Global Competitiveness and Competition in Danger
Science and engineering in the United States are in dangerous decline—and the country needs a concentrated effort to reverse the trend.
- "America today faces a serious and intensifying challenge with regard to its future competitiveness and standard of living," said Norman Augustine, a retired Lockheed Martin chairman. "Further, we appear to be on a losing path."
- The performance of U.S. students in middle and high schools on international math and science exams is below the average of 38 other countries.
- Even advanced American math and physics students score near dead last among students in twenty tested countries.
- Since 1990 the number of bachelor's degrees in engineering has declined eight percent; in mathematics, 20 percent.
- While thirty-two percent of U.S. students graduate with degrees in science and engineering, the figure in China is fifty-nine percent.
- Fewer graduates means less research.
- The Asian-Pacific share of published scientific papers has increased in the last few years and will likely outstrip that of the United States in six or seven years.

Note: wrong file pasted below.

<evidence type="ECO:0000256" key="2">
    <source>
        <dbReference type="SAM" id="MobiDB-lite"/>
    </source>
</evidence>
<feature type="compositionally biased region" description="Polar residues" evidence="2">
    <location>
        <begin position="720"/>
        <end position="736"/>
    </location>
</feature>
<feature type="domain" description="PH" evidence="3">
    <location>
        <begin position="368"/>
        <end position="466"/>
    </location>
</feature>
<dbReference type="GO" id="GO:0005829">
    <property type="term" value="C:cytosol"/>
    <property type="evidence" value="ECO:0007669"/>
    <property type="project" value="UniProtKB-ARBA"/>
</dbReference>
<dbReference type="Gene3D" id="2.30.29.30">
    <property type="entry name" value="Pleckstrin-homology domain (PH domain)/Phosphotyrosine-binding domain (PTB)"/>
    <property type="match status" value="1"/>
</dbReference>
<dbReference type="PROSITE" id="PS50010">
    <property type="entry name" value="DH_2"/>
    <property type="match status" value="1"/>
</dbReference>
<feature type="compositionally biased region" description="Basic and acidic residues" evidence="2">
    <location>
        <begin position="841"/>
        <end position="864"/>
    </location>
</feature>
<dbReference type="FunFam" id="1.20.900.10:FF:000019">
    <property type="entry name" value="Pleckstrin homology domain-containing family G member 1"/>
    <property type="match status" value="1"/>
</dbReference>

- Declines by the U.S. may be reflected in the business of science; the National Academies reported the U.S. share of global high-tech exports fell during the last two decades from 30 to 17 percent, and its share of manufactured goods dropped from +33 billion dollars in 1990 to –24 billion dollars in 2004.
- It has been suggested that there should be a greater offering of scholarships to draw top students into math, science, engineering, and technology.
The main science-word unit.
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STEM, Part 1;
STEM, Part 2;